California has had one weird winter this year: lots of snow and rain early, and almost none since January. It’s in years like this that it’s especially crucial to know just how much water to expect from melting Sierra snows — runoff that provides about a third of the state’s water supply. Current estimates combine patchy measurements with a kind of sophisticated guesswork. But that may be about to change with new technology that’s currently being tested.
There are more than 130 hydropower projects in California. They take advantage of steep terrain and gushing mountain rivers to churn out about fourteen percent of California’s electricity. It’s a delicate balance, dependent on heavy snow in the winter, and heavy runoff in the spring as the snow melts. But climate change threatens to throw that balance out of whack, a problem that federal regulators have chosen to ignore.
(From left to right) Brendan Weiner, Howard Nathel, De’Jon Banks, Fredrick Lake, Joseph Stewart, Anton Jackson and Joe Green look for pikas. Photo: Molly Samuel/KQED
The American pika is a squeaky little animal that lives at high elevations in mountains in the West. It could one day have a huge influence on America’s battles over climate change. And a new program is enlisting students to help scientists learn more about the critters.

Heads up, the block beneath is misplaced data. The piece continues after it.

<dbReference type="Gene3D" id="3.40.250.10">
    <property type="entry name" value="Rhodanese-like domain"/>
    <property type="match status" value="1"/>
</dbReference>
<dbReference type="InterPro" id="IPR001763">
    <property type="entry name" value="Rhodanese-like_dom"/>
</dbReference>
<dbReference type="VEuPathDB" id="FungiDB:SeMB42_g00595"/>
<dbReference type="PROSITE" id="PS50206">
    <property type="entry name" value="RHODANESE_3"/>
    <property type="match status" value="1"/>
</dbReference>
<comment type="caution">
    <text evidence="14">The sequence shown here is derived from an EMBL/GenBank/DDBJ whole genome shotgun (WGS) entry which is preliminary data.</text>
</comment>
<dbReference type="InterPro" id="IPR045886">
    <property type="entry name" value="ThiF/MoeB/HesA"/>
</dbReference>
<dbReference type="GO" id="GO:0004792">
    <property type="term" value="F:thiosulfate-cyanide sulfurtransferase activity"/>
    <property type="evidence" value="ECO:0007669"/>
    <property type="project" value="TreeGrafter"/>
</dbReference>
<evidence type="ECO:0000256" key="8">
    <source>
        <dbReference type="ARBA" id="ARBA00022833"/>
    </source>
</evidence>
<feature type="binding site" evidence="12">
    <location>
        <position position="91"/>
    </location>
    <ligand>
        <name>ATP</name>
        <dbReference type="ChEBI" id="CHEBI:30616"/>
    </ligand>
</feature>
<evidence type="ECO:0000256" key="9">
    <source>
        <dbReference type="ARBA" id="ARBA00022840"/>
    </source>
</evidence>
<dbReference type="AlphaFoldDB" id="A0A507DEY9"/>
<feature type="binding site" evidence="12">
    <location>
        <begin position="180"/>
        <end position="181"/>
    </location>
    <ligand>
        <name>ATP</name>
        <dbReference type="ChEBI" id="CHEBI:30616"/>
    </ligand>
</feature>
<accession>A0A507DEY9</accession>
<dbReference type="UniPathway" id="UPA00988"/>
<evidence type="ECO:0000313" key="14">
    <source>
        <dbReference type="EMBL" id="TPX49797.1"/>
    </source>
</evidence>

When Congress created the National Park Service nearly 100 years ago, the goal was to protect places with historic or natural value for future generations. But climate change is throwing a wrench into those plans. Sequoia National Park could be heading toward a future without its signature gigantic trees.
Scientists often wish they had a crystal ball when it comes to climate predictions. But there’s a place to get a sneak peek of changes on the way: on high mountain peaks. There, the climate is shifting faster than it is closer to sea level. We join a team of botanists determined to get to the bottom of issue by going to the top.
This aired on The California Report on 9/16/11. There are more pictures and a post about the GLORIA Survey on the Climate Watch blog.